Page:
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Stephen J Cannell

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NEWS
October 26, 1999 | MICHAEL HARRIS, SPECIAL TO THE TIMES
Bad news is impartial in Stephen J. Cannell's latest thriller--at least as far as the Pac-10 is concerned. Stacy Richardson, a doctoral candidate in microbiology at USC, hears that her husband, Max, a professor on sabbatical at a secret bio-weapons lab at Ft. Detrick, Md., has committed suicide. Across town, ex-UCLA quarterback and Gulf War hero Cris Cunningham slides into alcoholism after his 3-year-old daughter dies of a gruesome disease he brought back from Iraq.
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CALIFORNIA | LOCAL
October 2, 2010 | Dennis McLellan, Los Angeles Times
Stephen J. Cannell, the prolific television writer and producer who co-created "The Rockford Files" and "The A-Team" and later became a bestselling novelist, has died. He was 69. Cannell died Thursday evening of complications associated with melanoma at his home in Pasadena, his family said. In a career that began in the late 1960s when he sold his first TV script and took off as he soon became the hottest young writer on the Universal lot, Cannell created or co-created more than 40 TV shows, including "Baa Baa Black Sheep," "Baretta," "The Greatest American Hero" and "21 Jump Street.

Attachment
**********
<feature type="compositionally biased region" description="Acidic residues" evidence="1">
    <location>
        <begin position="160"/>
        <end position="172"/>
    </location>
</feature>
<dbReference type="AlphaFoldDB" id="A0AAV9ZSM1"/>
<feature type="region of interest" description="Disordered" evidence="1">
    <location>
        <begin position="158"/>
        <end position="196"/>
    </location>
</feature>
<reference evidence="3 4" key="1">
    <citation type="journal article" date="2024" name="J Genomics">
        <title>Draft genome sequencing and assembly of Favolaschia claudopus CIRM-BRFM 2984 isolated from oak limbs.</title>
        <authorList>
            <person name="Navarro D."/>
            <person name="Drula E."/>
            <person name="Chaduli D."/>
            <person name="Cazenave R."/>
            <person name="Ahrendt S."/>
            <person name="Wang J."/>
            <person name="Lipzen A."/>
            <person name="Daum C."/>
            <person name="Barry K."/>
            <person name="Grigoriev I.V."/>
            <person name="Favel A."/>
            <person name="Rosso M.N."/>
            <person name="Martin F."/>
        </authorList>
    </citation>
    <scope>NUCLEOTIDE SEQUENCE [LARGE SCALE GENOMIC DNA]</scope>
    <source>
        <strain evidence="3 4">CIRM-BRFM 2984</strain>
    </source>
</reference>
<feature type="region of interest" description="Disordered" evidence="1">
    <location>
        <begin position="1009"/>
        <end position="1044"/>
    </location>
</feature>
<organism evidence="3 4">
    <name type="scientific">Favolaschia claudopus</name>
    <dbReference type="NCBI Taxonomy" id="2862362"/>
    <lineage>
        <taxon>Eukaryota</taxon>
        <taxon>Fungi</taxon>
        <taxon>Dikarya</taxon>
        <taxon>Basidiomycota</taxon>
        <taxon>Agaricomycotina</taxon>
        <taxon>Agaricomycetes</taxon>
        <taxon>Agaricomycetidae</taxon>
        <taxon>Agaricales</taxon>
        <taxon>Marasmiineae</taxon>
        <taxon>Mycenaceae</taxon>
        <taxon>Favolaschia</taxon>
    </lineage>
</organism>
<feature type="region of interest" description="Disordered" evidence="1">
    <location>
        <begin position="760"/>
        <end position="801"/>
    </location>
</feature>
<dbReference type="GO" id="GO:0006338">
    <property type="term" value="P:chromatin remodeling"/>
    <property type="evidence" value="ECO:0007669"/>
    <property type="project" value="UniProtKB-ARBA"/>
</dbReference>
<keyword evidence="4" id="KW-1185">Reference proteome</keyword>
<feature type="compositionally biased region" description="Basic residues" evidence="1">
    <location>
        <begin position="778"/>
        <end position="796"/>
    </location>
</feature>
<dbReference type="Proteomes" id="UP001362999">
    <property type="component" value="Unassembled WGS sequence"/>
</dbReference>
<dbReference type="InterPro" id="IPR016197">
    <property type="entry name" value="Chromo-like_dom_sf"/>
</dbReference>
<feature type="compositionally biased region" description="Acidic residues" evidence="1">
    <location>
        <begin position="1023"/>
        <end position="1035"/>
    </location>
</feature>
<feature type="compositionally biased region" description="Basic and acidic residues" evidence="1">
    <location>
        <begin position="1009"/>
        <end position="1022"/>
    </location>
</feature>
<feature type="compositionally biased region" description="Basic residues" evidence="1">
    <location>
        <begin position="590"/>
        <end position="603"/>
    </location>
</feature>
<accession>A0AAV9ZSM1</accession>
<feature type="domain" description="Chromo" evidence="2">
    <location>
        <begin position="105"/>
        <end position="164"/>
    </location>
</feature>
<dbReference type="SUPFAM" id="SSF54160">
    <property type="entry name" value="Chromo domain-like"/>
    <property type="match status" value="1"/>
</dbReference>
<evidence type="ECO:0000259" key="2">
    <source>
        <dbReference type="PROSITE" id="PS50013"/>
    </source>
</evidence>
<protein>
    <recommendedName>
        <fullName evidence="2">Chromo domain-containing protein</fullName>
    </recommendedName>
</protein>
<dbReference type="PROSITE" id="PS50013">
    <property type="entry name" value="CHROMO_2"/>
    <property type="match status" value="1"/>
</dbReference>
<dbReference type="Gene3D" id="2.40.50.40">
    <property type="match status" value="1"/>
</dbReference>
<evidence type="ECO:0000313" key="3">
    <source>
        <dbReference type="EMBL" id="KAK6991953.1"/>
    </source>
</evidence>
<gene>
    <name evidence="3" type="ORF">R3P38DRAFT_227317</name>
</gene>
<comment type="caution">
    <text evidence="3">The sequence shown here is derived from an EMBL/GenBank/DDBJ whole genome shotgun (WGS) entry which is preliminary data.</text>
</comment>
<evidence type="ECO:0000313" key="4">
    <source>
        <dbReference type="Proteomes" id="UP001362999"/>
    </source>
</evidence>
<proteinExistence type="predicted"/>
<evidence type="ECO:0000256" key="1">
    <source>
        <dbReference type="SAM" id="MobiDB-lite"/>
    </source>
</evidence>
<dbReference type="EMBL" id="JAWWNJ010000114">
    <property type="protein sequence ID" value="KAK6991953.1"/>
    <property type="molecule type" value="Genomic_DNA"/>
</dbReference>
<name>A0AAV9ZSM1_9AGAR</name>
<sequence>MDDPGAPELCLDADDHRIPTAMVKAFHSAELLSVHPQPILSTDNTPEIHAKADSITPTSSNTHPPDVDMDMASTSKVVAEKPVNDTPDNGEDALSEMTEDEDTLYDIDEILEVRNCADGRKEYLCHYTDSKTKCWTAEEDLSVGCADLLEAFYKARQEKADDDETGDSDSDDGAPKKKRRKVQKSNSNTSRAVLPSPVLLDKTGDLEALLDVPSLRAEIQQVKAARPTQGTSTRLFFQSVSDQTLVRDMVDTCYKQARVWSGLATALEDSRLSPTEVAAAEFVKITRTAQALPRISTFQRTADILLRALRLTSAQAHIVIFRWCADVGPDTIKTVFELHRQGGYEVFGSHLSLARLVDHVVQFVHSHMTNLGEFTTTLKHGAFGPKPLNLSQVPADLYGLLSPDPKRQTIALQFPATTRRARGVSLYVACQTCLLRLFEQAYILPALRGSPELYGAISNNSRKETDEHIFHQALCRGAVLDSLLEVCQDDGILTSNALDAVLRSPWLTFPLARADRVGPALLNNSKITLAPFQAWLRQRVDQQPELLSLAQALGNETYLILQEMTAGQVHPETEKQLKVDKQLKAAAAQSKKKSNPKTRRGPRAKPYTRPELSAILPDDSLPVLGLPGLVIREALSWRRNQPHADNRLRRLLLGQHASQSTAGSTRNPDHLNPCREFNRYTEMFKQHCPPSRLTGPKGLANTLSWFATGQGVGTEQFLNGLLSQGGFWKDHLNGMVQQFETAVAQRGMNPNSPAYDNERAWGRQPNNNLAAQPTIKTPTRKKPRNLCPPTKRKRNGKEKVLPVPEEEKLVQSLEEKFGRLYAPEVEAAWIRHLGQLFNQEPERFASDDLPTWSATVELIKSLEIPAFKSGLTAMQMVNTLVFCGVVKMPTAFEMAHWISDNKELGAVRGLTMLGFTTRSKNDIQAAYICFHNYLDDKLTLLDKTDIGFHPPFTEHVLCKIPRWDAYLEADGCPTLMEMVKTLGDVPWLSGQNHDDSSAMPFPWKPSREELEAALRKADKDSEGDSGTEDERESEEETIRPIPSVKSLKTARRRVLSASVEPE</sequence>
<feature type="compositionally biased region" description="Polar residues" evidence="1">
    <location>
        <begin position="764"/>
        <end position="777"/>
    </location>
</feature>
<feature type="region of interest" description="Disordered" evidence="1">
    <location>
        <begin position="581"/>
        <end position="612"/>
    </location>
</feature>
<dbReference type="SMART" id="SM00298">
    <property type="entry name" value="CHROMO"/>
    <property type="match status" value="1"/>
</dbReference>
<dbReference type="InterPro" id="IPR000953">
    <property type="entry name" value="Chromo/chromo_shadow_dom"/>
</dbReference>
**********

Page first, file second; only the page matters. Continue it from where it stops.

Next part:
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ENTERTAINMENT
November 8, 1990 | SUSAN KING, TIMES STAFF WRITER
It's not the same old "Wiseguy" that will be kicking off its fourth season Saturday night. The CBS series will boast a new star, Steven Bauer, a new female cast member, a new co-executive producer and a new writing staff. "It is sort of like bringing it back from the dead," said Stephen J. Cannell, the co-creator and executive producer who has returned to "Wiseguy."
ENTERTAINMENT
November 17, 2008 | Geoff Boucher, Boucher is a Times staff writer.
Stephen J. Cannell groaned when ABC executives first broached the idea of creating a superhero show. "I never got superheroes. I had severe dyslexia as a kid so I didn't really get into reading comics. And then when I became a writer, I didn't like them because they had everything. If the only thing that can get you is a piece of kryptonite, then that's not very interesting to me; I was always more interested in the flaws in character." Finding flaws in tough guys has been a signature for Cannell, who created or co-created "The Rockford Files," "Baa Baa Black Sheep" and "Baretta."
NEWS
March 12, 1989